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Arts
Economy

$2.6 million in federal funding to help the NWT’s seal industry


The NWT government says federal funding of $2.6 million will help the territory’s seal industry to do a better job of marketing itself nationally and beyond.

The funding was announced earlier this month as part of an $8.5-million funding package directed at “essential market research, consumer research, and domestic and international marketing strategies” for Canada’s fish and seafood industry.

The Fur Institute of Canada and Seals and Sealing Network will together receive $2,646,000, which the NWT said helps the territory to “promote seal as a food source and seal pelts as a distinctive resource for artists, and to establish a unique Seal Certification Program that allows ringed seal pelts harvested in the NWT to be exempted from the EU seal ban.”

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The European Union has banned the import and sale of seal products since 2009 for reasons of animal welfare, a continuation of a ban first established in 1983. There are exemptions for fur products of certified Inuit origin.

Johanna Tiemessen, speaking on behalf of the NWT’s Department of Industry, Tourism, and Investment, said federal money helped to support platforms like Proudly Indigenous Crafts and Designs, a website selling northern seal products worldwide.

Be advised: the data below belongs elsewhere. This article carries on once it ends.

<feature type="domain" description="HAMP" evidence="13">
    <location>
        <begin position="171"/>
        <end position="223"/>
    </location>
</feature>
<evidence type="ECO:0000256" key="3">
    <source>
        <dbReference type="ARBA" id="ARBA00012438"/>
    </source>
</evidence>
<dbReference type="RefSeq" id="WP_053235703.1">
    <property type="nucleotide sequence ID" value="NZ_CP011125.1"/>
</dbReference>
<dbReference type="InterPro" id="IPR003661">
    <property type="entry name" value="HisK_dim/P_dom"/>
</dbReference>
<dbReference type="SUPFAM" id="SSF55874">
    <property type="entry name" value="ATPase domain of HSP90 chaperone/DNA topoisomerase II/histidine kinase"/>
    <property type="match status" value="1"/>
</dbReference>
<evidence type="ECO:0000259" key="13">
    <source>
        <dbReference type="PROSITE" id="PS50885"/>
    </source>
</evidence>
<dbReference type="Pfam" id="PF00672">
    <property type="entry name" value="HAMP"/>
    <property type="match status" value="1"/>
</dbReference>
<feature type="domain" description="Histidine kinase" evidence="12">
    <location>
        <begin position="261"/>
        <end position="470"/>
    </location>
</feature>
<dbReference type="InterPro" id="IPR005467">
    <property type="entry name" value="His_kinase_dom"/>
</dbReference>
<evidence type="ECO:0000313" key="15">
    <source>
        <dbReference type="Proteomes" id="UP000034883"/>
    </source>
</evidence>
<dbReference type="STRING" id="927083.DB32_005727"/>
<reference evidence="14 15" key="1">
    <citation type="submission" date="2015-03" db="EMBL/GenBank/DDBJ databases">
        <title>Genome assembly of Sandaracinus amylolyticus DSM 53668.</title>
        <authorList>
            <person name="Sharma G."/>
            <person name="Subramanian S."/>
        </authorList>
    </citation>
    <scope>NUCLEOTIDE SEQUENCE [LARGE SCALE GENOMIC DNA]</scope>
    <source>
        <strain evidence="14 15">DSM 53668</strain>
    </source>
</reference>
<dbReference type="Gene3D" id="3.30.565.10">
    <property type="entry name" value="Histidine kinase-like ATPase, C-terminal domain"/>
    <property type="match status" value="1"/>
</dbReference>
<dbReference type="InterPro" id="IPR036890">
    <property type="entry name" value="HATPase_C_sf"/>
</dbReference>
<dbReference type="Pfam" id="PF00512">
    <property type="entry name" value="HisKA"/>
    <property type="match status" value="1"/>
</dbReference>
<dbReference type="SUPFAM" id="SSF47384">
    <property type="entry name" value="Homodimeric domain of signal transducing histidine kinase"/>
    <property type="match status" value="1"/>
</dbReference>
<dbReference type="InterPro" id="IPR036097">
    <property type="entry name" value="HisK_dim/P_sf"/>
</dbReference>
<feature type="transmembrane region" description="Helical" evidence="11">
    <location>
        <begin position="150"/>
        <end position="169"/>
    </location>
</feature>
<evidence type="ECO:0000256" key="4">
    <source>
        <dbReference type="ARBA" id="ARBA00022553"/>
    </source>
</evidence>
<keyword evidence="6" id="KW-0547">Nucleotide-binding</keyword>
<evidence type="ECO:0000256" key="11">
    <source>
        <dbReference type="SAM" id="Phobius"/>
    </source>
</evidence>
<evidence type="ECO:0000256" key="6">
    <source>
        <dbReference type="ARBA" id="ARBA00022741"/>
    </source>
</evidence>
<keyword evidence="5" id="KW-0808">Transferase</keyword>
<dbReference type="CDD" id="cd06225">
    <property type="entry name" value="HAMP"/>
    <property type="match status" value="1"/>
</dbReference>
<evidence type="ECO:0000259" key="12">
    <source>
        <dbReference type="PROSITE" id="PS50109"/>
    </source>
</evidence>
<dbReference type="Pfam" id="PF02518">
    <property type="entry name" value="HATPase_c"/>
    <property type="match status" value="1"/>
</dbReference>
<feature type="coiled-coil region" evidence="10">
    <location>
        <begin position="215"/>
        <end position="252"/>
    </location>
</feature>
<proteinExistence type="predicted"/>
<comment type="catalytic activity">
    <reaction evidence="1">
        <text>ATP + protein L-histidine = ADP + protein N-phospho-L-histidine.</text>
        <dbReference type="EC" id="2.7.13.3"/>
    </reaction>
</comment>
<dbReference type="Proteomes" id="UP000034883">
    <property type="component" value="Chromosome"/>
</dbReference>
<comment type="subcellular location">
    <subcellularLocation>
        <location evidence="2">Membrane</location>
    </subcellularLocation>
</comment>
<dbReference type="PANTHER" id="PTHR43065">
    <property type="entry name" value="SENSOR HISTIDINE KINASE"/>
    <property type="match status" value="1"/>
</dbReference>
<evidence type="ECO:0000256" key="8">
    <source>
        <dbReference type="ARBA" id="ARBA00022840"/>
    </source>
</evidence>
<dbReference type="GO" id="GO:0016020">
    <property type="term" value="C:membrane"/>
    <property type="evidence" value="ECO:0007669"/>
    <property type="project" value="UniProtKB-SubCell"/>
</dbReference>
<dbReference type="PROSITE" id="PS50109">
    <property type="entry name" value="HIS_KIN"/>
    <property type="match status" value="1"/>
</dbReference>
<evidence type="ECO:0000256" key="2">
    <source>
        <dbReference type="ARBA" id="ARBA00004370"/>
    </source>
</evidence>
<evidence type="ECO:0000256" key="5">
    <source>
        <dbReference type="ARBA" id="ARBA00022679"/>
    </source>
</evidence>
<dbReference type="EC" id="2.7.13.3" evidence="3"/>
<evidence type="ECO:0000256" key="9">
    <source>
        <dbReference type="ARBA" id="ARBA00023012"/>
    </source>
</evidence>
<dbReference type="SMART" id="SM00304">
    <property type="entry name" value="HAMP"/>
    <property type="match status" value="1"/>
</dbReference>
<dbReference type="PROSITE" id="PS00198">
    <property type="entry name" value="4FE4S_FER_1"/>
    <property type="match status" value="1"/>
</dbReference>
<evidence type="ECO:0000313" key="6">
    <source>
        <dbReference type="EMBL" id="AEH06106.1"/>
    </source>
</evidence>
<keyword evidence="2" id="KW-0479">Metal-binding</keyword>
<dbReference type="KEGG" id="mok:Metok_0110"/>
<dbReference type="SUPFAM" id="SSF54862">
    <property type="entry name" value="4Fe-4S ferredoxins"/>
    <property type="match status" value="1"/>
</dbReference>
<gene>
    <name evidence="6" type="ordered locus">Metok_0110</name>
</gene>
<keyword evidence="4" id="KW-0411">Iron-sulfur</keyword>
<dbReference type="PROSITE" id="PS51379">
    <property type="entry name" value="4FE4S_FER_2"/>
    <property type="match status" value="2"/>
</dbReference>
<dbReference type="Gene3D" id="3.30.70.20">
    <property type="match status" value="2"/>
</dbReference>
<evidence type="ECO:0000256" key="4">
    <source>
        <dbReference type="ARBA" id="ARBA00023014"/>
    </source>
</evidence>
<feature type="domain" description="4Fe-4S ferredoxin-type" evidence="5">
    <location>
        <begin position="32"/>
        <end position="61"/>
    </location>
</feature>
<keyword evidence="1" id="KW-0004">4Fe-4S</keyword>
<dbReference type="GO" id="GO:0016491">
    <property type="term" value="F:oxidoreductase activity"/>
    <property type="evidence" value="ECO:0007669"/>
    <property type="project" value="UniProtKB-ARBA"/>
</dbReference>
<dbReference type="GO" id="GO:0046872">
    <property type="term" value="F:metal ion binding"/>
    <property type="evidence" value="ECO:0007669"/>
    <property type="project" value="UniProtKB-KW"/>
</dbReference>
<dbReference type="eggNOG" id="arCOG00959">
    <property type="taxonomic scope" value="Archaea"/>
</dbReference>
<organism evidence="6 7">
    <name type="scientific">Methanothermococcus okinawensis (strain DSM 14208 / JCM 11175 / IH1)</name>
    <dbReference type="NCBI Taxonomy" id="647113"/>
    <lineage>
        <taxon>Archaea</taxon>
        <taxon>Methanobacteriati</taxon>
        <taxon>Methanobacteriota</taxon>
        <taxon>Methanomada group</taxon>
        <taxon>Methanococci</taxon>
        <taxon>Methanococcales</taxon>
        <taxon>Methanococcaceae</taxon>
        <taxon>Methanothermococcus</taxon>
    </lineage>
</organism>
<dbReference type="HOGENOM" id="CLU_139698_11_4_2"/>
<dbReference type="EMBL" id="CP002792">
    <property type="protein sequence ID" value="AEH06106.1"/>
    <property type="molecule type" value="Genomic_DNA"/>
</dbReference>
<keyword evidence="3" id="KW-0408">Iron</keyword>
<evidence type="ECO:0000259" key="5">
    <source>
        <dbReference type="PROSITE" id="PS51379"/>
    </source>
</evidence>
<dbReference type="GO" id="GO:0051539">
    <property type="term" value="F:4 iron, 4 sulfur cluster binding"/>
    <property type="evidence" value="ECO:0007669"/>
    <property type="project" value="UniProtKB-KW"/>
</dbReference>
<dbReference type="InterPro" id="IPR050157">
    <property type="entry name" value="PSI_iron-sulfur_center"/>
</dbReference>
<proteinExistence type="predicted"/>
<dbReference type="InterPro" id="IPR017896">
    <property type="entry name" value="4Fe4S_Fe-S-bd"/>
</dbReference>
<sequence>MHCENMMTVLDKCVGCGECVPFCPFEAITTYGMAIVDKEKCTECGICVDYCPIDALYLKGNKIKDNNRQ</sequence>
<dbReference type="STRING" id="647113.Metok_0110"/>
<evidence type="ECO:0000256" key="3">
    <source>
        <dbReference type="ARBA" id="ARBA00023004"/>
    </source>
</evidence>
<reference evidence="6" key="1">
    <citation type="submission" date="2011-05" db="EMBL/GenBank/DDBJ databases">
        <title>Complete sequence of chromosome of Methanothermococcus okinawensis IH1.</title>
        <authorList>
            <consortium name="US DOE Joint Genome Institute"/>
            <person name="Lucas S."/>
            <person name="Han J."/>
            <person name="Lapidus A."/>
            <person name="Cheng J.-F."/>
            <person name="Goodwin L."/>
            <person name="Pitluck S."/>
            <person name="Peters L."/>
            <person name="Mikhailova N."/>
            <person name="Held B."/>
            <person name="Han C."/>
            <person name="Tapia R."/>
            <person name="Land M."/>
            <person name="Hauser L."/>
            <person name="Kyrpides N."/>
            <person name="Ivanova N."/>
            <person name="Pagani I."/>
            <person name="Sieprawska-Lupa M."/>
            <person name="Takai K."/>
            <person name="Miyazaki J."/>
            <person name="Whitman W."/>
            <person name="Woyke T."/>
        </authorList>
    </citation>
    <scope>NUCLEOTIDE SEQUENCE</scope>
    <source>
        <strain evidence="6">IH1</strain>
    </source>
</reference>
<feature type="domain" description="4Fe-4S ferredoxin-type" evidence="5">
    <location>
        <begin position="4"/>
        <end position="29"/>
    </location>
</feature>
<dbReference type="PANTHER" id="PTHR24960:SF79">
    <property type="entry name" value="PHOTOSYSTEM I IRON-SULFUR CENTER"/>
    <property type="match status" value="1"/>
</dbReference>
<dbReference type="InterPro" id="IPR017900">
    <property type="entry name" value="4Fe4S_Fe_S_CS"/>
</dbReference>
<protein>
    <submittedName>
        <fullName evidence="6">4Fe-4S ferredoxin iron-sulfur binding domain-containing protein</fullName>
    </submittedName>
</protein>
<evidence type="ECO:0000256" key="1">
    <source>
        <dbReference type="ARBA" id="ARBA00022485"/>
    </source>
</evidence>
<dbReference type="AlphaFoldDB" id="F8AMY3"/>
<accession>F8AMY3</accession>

“Proudly Indigenous Crafts and Designs were doing a national marketing campaign to raise awareness of the importance and respect of our Indigenous culture. There’s no way from a territorial funding standpoint that we could have run a national marketing campaign,” said Tiemessen, “but that’s where the Seals and Sealing Network, through that funding, is able to do that.”

Tiemessen said the money also allows the Seals and Sealing Network to support artists with raw materials that are authentic and traceable, which raises the value of their work and ensures it meets the criteria for an EU exemption.

“The work that we’re doing with the Seals and Sealing Network through this funding helps to further our programs in the territory for our residents,” said Tiemessen.

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“Without that funding, I’m not sure what the future of all those programs would be.”

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